Digital release: Thursday 6th January 2022
LP | CD release: Friday 28th January 2022
Available from Bandcamp
Antidawn is Burial’s longest body of work since 2007’s Untrue. It’s worth the wait. Fragmented and dislocated, it is the sound of a universe falling apart. Gordon Rutherford reviews for Louder Than War.
“Antidawn reduces Burial’s music to just the vapours” – Hyperdub
I first read that statement a couple of weeks before Christmas, on the date that Hyperdub announced the release of Antidawn. I suspected that it might be PR blurb. Something to whet our appetites for Burial’s longest body of work since 2007’s Mercury-nominated Untrue. Now, three weeks later, it makes sense. Just the vapours.
In so many ways, Antidawn reminds me of last year’s musical phenomenon, Promises by Floating Points, Pharoah Sanders and The London Symphony Orchestra. Whilst there are tracks (if you can call them that), they are impossible to isolate and give an account of. Describe one, describe all. Instead, just like Promises, we are presented with one seamless, continuous oeuvre that is broken into a series of movements (in this case, five). Also like Promises, Antidawn has a hypnotic quality, an ambience that wraps itself around you; assuring you that nothing much is happening whilst the entire universe is collapsing in on itself. There are moments when the sound drops out entirely, suspending time, before stuttering back to life. Again, just like Promises. In time, the almost spiritual Antidawn will be regarded in the same esteem.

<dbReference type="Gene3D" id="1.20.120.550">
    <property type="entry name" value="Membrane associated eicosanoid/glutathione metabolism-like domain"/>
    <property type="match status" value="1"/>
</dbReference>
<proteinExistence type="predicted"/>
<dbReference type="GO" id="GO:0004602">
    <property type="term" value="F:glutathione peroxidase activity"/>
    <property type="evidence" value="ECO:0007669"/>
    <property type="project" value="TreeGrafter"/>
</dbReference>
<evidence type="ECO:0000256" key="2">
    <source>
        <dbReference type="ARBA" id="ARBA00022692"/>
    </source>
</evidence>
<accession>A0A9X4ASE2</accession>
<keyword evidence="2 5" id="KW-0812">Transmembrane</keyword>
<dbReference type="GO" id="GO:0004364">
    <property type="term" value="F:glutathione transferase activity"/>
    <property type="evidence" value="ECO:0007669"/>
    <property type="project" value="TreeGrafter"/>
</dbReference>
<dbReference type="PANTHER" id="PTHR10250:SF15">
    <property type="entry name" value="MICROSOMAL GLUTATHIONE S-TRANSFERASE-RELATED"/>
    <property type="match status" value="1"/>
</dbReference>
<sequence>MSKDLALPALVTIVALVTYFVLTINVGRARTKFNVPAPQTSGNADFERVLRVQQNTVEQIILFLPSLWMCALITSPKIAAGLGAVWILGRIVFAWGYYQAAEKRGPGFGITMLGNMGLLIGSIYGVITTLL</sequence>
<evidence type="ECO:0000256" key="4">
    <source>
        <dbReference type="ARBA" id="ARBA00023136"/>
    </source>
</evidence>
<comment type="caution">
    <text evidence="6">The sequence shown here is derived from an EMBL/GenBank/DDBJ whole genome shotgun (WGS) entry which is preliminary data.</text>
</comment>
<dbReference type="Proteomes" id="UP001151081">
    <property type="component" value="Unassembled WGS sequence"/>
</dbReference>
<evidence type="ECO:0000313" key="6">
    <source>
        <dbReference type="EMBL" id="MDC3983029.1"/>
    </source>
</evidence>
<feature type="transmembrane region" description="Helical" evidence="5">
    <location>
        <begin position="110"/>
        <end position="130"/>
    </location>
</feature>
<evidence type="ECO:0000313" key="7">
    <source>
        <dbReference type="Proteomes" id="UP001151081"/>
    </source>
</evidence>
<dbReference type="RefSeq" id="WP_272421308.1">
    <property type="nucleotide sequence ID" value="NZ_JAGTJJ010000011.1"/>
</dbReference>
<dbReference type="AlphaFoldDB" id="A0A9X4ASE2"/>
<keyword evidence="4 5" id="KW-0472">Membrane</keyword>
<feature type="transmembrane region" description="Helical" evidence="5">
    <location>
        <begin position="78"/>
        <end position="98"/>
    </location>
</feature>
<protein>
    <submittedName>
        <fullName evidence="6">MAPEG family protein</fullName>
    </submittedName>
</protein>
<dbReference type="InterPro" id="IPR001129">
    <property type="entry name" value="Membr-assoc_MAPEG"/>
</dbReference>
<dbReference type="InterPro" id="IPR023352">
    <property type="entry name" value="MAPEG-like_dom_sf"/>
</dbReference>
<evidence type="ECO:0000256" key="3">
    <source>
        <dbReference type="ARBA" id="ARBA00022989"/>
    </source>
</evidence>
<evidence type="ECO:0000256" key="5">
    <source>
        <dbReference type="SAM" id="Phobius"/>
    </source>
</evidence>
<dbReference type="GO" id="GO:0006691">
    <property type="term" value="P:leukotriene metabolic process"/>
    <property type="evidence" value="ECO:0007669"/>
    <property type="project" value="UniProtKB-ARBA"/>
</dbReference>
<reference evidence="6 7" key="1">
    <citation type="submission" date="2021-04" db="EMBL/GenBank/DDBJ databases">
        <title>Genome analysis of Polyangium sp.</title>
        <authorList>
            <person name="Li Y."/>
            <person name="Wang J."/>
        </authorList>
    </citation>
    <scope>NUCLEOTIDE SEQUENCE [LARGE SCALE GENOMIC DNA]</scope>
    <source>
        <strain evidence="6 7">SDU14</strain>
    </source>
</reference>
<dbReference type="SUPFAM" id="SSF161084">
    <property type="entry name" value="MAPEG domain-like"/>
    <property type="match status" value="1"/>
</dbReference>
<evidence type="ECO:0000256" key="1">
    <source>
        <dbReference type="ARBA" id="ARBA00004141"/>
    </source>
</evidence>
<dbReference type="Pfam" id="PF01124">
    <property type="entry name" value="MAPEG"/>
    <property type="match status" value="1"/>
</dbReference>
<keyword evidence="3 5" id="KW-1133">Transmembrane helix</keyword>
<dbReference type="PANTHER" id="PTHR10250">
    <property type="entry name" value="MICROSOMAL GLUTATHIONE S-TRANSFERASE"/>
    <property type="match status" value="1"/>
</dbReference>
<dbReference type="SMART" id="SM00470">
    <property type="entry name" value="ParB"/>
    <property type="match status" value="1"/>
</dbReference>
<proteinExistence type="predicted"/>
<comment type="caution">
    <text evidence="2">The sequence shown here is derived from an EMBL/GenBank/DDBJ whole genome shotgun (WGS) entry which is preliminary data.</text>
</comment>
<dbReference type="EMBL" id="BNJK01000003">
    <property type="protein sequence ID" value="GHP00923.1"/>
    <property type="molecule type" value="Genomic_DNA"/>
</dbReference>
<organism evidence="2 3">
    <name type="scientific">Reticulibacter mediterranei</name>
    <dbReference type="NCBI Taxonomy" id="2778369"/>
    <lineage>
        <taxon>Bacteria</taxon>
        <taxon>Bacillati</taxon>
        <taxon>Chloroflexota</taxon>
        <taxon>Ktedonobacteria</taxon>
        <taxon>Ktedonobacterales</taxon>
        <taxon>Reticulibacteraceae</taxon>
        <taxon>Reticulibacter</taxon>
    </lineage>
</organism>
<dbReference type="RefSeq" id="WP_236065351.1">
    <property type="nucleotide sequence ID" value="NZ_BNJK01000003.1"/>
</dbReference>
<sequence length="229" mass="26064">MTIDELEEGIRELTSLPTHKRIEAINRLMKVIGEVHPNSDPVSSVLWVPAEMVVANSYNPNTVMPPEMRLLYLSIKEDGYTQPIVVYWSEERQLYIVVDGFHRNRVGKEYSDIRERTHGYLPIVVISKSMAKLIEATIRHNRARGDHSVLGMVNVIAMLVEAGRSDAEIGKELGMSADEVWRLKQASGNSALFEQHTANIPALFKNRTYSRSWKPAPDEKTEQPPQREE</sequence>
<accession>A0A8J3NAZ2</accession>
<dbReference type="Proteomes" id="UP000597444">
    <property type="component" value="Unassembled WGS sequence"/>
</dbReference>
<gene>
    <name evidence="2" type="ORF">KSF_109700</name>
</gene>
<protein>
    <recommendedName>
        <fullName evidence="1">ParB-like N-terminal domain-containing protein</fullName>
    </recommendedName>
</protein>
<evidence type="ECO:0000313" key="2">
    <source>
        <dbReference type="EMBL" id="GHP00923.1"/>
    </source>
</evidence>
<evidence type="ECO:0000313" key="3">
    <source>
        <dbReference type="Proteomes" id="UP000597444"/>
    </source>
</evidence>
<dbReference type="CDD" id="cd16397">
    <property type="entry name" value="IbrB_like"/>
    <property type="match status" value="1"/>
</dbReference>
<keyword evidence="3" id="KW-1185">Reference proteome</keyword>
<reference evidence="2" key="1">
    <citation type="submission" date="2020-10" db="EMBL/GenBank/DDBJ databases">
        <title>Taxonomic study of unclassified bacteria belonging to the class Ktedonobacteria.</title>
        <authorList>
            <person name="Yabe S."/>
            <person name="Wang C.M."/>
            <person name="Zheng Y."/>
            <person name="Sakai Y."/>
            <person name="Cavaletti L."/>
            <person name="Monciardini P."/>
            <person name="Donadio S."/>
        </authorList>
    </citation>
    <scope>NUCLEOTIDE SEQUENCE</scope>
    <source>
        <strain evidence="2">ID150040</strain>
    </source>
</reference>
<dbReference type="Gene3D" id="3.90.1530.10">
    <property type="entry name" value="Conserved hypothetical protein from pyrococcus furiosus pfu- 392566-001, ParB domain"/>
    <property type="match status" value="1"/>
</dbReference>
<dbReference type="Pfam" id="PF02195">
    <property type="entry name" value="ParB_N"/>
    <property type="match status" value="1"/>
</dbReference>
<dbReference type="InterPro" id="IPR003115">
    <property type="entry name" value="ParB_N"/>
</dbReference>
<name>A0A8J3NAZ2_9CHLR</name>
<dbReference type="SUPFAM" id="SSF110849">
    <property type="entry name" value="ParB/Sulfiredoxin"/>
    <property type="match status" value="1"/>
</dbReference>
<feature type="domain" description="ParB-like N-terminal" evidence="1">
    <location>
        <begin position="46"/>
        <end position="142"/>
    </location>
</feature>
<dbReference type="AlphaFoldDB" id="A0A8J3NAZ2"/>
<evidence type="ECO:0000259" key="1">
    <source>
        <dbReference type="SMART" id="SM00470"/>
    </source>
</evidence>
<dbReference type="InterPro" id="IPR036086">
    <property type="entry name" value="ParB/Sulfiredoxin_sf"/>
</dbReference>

You’ll have gathered then that there are no songs, not conventionally speaking. But there is a gradually unfolding story with a compelling arc and, masterfully, Burial utilises all of the available space in the telling. Nothing is rushed. Every second is considered. Every minute matters. As the story unfolds, it is evident that the words are critical. Across the barren wastelands of those first four ‘tracks’, they depict utter desolation. “Walking through the streets” (Strange Neighbourhood); “I’ve been in a bad place/I’ve no place left to go” (Antidawn); “Ever since I was young I just needed to get away” (New Love). This is the sound of inner-city alienation. But then, in the closing ‘track’, Upstairs Flat, we find eventual comfort. “In your loving arms”, the voice proclaims, over sweeping synths. Musically speaking, it is the most expressive point of the EP and combined with those lyrics it feels almost like a hymn to optimism. A happy ending? The final spoken words, muffled and distorted, sound like “condemn me”, so perhaps not.
Antidawn is a palimpsest. You can still see and feel and hear those ghostly, glitchy sonic incisions that thrilled us on Untrue. Just. But here, Burial has taken everything that he has created previously and deconstructed it. The end product is transformed into something starker and bleaker, a beast that is held together by those eerie, spectral voices that flit in and out seemingly from another dimension, delivering phrases that are impossible to escape from.
Then there’s the production. It feels as though you are really close up; like being in the room, sharing the same headphones with the creator. It’s an experience that is so intimate and intense and claustrophobic that it seeps deep inside your head. And as it develops, it appears to be breaking into fragments and drifting off into the freezing black sky. Like ashes from a bonfire. And you become aware that, at various points, there is a crackling like the flames of a log fire. Reducing the music to vapours. Or ashes. A work of art that holds up a mirror to the world we live in today.
Antidawn is special. It is unlikely that you will experience anything else quite like this for the rest of the year.
Burial’s music can be found here.
All words by Gordon Rutherford. More writing by Gordon can be found in his archive.